A growing theme in innovative product developments of the last decade is exploiting the benefits of connection. The public has shown time and again that it values the convenience of connection very highly. But there is a sometimes implicit trade-off. For instance, the rise of internet banking has been a gold mine for organised crime.

The implicit trade-off is between parameters like convenience, vulnerability and upgradeability. Upgradeability allows convenient remote fixing of problems and addition of features - but the fact that the application can be changed creates an opportunity for someone to insert code that does something malicious. In the banking area, in many cases, the cost of on line fraud has been borne by financial instituitions rather than the individual so the individual has not had to bear the cost of the vulnerability so many consumers implicitly value the convenience and don't have to ascribe much of a cost to the vulnerability.

But where is this all going? Connected systems can provide useability benefits in alomost every area, but at the cost of vulnerabilities. For instance, many countries have ambitious programs for smart metering. These include customer benefits like remote meter reading calling time on the typically inaccurate estimated bills that are often generated by the computers of the major energy companies. But in some countries the plans are more ambitious; so, for instance with a smart meter with a two way radio link, a remote command can be used to switch off the energy supply, which is perceived to be a benefit by the energy companies in managing difficult customers who can't or won't pay for their energy. This creates vulnerabilities like if a vulnerable person's energy is switched off during winter, they might die of hyperthermia before the bureaucracy can decide to solve the problem and of course some of the energy companies are not renowned for sensitive and efficient customer service.

And this is not limited to finance and energy. Demographic changes mean that we are all living longer and surviving longer with chronic healthcare conditions. Mounting costs drive innovation in medical devices that enable them to provide self-administered therapies  and with the addition of connection, remote patient compliance monitoring. This can lead to security vulnerabilities that might endanger patient health or confidentiality.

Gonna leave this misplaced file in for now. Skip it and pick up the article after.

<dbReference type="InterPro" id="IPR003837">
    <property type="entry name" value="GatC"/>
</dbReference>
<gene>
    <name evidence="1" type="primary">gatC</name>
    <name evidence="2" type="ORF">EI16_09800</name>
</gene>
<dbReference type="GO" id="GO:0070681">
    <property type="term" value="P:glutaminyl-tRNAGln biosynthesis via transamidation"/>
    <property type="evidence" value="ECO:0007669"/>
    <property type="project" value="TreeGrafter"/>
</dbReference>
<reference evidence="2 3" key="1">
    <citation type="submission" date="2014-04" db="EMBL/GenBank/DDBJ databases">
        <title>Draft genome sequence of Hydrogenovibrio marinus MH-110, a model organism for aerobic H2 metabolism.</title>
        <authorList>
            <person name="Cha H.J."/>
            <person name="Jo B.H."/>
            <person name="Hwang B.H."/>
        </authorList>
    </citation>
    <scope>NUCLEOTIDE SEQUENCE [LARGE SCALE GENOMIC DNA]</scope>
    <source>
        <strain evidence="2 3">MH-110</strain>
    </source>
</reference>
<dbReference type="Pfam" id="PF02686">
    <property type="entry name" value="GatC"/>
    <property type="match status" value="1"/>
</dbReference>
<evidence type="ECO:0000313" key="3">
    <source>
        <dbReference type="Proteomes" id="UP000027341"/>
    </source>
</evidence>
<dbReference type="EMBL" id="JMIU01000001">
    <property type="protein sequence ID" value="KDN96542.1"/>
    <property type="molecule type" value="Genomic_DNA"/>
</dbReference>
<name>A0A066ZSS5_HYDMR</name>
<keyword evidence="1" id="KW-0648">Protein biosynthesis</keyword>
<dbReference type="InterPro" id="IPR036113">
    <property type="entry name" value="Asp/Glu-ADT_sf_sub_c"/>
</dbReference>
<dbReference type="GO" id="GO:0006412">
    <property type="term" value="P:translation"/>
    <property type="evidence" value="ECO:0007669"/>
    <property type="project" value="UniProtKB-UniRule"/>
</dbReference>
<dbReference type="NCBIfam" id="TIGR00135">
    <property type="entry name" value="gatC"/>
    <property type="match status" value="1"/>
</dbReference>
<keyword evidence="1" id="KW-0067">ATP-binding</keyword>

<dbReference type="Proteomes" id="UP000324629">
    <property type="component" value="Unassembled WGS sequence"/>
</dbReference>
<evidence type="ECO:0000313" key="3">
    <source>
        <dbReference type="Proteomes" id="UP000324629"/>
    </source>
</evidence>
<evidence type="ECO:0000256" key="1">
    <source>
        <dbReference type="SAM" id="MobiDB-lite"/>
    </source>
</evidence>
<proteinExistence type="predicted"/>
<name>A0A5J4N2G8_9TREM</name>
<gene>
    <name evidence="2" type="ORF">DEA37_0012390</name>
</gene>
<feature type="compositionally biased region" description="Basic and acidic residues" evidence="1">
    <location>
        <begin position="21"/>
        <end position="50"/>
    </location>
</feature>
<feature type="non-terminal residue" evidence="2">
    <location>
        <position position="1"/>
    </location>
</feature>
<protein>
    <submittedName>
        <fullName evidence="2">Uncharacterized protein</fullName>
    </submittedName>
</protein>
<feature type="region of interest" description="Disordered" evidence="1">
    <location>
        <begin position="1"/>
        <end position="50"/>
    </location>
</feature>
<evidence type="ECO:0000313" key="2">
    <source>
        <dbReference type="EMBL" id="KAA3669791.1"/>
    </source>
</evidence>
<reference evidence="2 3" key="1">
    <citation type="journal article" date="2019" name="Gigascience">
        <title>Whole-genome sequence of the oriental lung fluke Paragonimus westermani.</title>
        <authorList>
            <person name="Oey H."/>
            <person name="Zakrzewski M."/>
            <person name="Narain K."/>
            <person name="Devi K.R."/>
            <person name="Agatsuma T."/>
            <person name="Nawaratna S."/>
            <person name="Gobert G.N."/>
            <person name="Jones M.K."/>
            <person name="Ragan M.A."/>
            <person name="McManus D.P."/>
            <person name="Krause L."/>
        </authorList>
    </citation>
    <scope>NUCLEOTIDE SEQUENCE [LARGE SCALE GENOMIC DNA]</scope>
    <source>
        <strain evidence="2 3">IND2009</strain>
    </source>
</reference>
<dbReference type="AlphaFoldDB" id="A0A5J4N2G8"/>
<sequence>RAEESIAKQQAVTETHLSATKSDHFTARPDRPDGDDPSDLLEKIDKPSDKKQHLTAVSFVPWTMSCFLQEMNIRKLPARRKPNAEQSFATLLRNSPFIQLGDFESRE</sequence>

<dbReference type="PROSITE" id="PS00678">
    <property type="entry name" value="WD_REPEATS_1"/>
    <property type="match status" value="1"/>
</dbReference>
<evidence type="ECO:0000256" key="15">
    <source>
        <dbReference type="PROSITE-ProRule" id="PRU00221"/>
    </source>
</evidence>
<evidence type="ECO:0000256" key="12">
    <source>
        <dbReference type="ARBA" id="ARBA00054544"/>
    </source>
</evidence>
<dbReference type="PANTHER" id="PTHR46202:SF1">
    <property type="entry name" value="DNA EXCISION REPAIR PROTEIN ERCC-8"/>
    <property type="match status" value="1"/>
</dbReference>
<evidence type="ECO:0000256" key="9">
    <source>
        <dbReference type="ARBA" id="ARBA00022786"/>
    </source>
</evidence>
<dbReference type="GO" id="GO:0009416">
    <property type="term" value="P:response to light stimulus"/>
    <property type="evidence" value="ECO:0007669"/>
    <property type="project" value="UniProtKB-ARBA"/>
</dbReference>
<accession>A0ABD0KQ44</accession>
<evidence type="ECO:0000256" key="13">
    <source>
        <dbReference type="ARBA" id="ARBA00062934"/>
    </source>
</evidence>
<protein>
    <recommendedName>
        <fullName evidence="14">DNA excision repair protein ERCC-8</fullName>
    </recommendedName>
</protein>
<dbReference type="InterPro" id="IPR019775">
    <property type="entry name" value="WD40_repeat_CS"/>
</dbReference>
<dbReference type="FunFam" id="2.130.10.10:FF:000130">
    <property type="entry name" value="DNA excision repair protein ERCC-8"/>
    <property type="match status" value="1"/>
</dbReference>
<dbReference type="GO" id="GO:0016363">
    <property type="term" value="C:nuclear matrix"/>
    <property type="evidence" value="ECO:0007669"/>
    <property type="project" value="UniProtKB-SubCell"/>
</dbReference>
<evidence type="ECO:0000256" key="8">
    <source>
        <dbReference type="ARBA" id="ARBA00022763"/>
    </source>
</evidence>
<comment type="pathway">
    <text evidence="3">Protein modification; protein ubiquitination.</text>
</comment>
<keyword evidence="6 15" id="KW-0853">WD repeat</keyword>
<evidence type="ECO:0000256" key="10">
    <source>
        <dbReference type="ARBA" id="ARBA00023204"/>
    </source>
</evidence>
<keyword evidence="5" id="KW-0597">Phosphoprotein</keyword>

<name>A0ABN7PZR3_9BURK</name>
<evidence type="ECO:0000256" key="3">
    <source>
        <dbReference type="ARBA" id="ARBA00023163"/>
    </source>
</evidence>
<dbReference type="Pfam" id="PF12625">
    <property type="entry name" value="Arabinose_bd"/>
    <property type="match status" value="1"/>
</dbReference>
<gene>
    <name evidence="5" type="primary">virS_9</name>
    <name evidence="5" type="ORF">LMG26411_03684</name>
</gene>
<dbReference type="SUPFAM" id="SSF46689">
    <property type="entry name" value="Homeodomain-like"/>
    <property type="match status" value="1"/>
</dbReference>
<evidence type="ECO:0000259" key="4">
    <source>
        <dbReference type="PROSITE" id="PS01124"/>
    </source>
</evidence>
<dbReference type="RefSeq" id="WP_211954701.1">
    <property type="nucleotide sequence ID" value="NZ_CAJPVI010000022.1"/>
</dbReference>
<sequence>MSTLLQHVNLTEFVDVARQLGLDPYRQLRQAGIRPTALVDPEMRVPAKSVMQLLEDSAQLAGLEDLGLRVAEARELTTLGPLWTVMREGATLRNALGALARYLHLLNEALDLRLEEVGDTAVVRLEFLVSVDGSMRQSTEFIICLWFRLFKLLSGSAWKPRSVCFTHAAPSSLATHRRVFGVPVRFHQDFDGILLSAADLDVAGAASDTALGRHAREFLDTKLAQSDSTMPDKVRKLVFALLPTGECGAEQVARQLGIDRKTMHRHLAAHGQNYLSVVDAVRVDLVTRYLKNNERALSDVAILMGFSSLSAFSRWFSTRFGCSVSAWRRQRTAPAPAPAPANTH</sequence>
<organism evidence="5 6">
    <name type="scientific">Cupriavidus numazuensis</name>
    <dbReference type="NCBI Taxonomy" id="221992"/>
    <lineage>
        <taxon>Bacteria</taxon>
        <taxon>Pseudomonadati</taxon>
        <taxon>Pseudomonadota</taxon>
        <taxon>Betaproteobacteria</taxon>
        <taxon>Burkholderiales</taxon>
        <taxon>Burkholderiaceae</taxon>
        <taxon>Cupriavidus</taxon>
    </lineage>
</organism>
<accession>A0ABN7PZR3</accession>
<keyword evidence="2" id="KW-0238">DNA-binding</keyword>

From a technological point of view, it is possible to design extremely secure connected  systems, but that needs to be designed in at the outset not retrofitted. The vulnerabilities in these systems are almost always an arms race, where malicious attacks have to be responded to with upgrades. In general the higher the complexity, the more the vulnerabilities and too often systems are made over-complex and overlook the vulnerabilities created. So going back to the smart meter example - if you extend a remote meter reading provision through remote switch off and finally to a connected smart grid, you may be able to manage a greener infrastucture, but you may also open yourself to a hacker attack that takes down isolated or large parts of that supply network. Lack of clarity about the scope and reasons for the extension of scope tend to exaccerbate these vulnerabilities.

Alan Richardson
Non-Executive Chairman

Now our Non-Executive Chairman, Alan was CEO from July 2012 to October 2017. His ambitious vision included doubling the company by the end of 2016, which we achieved with a growth factor of more than 6 in the US, significant projects for Asian clients, becoming Cambridge Employer of the year and four consecutive times a Sunday Times Top 100 company.